Postpartum OCD (PPOCD)
Perhaps not as widely recognized, however, an obsession disorder revolving around a new birth mothers baby’s safety is very much a growing issue especially amongst developed Western cultures. The current estimates put the disorder as high as 3 percent of all new mothers will develop the disorder. This disorder can be difficult not just to treat but to properly diagnose.
It is often misdiagnosed as postpartum depression as the constant obseessive behavior can result in the mother becoming depressed as they lose there ability to fight the urges to constantly protect the baby. This heightened state of awareness can be exhausting for the new mother.
- excessively washing or sterilizing baby bottles
- excessively washing baby repeatedly
- excessively washing babies clothes
- isolating the baby to keep family members or others from “contaminating” the baby
- constantly checking on the baby
- experiencing persistent and terrifying fears of harming the baby
There is a grave danger to the baby esecially if the mother excessively washes the baby. An infant can quickly develop major health issues and dehydration from bathing. It is this symptom more than anyother that tends to tip off the underlying condition and acts as a huge red flag for family members, however, because most hospitals and doctors stress to new mothers not to bathe their babies, it is the least common symptom.
Everyone from family members to friends expects a new mother to be joyful as they fuss over their new infant. it is because of this that many of the symptoms ar overlooked. Friendships and other relationships are often shunned during these months though as the mother spends more and more time protecting the baby from the outside world based on insufficient fears of contamination.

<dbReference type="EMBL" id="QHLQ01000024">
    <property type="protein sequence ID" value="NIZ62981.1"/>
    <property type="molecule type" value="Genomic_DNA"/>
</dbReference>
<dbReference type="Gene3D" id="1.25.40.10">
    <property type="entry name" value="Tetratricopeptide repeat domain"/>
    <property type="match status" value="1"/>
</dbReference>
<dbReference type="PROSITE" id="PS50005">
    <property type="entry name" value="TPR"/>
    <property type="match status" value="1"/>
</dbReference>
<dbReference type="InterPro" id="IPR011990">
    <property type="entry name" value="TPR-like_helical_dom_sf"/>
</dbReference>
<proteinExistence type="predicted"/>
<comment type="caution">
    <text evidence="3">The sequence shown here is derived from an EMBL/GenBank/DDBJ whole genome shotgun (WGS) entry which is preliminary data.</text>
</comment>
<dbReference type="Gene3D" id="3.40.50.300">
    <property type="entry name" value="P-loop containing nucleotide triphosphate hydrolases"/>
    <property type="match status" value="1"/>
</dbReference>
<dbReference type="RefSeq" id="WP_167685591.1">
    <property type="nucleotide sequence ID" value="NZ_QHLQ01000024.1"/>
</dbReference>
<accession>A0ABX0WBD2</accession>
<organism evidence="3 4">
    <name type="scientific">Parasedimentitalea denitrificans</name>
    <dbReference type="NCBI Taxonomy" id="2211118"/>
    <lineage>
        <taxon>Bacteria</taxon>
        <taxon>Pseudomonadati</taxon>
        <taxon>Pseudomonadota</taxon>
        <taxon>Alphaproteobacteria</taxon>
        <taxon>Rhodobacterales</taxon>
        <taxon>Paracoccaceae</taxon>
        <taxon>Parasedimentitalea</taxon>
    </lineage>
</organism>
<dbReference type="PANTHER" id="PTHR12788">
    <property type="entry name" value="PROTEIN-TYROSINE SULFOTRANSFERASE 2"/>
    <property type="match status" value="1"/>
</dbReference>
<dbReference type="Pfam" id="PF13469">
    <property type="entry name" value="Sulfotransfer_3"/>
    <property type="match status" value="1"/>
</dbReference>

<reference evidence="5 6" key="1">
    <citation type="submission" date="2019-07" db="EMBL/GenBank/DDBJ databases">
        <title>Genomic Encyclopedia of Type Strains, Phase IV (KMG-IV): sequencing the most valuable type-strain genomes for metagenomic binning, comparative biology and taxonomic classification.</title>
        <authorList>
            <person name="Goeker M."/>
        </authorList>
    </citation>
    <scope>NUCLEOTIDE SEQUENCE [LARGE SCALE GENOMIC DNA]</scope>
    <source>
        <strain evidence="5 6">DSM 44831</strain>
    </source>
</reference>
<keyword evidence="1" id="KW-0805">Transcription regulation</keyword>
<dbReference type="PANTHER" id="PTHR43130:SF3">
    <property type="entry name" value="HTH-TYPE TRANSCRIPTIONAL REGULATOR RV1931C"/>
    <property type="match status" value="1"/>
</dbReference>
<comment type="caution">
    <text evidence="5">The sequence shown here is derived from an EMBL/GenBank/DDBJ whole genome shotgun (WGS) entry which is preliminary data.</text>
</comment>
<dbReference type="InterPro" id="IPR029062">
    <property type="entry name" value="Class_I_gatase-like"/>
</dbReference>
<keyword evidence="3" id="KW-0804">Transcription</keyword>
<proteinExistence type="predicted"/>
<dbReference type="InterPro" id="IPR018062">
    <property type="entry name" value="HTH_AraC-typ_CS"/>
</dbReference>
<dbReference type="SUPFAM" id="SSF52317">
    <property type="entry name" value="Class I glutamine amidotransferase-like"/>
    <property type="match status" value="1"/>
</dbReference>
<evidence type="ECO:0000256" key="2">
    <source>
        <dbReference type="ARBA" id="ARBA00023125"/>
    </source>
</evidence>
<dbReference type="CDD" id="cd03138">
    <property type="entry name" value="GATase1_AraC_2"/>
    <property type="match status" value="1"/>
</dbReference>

Although a specific niche within the obsessive compulsive disorder spectrum it is still treated in much the same way. Postpartum OCD is often treated with medications in the serotonin reuptake inhibitors family and is usually coupled with cognitive-behavioral therapy (CBT). A warning should be emphasized for mothers who breast feed their babies, as the effect of such medications have not been studied and should thus be avoided or the baby should be fed formula. In a somewhat ironic twist, this very fear is a great barrier to treatment itself. The desire to protect the baby from harmful chemical and side effects prevents the mother from getting the treatment she so needs and as a result places the infant in harms way. It is because of this that cognitive behavior therapy is often recommended without medication, at least initially. This often helps the mother become more of a willing participant and thus dramatically increase success rate.